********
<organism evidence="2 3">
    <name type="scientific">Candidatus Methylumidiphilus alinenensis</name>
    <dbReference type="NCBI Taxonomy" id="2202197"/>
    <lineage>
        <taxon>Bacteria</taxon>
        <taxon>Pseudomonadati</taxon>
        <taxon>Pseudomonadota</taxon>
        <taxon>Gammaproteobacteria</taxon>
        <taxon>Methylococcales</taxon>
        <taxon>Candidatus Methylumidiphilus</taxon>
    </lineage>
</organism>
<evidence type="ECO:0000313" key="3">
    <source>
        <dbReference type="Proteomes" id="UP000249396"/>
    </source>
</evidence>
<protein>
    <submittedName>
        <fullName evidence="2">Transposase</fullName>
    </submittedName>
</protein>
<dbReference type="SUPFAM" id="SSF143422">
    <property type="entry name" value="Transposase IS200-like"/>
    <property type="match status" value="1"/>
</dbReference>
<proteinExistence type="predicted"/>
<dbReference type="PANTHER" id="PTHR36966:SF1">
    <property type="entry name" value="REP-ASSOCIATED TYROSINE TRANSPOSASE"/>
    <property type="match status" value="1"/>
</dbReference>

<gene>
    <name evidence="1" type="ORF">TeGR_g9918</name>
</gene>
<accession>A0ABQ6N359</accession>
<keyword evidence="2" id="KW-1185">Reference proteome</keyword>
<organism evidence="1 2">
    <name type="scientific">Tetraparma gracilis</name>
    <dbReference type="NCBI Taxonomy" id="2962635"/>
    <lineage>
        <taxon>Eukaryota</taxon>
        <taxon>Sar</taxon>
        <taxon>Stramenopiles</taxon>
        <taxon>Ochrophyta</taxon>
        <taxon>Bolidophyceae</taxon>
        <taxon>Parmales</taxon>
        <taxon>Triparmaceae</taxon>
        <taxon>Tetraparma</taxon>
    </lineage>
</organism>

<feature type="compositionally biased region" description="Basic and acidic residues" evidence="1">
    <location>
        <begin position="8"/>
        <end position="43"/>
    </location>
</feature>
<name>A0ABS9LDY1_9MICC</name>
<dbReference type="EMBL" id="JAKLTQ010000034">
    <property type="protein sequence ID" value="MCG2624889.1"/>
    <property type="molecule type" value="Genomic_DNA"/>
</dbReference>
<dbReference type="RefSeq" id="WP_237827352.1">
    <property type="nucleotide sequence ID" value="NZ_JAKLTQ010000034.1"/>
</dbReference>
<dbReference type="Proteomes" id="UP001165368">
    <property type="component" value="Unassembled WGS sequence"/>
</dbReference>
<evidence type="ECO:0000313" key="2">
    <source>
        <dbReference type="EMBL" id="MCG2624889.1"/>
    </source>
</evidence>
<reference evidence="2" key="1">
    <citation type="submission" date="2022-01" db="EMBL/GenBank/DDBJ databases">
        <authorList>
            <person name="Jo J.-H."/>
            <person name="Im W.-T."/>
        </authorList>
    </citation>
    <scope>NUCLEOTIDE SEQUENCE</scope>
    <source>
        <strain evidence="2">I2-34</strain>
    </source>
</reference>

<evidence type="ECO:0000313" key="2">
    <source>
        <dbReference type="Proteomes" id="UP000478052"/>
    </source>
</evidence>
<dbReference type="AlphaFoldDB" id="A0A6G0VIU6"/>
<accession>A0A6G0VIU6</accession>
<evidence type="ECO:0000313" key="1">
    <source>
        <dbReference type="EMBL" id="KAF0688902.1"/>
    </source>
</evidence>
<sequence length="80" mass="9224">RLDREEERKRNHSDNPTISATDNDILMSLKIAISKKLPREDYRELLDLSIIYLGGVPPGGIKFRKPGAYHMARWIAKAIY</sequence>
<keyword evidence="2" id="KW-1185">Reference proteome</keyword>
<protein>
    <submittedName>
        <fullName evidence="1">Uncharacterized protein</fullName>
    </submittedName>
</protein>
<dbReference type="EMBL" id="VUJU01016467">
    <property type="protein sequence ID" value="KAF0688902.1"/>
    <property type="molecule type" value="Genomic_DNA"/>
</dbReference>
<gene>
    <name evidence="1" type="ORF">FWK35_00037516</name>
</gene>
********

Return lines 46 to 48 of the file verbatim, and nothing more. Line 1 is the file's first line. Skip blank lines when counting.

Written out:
        <taxon>Parmales</taxon>
        <taxon>Triparmaceae</taxon>
        <taxon>Tetraparma</taxon>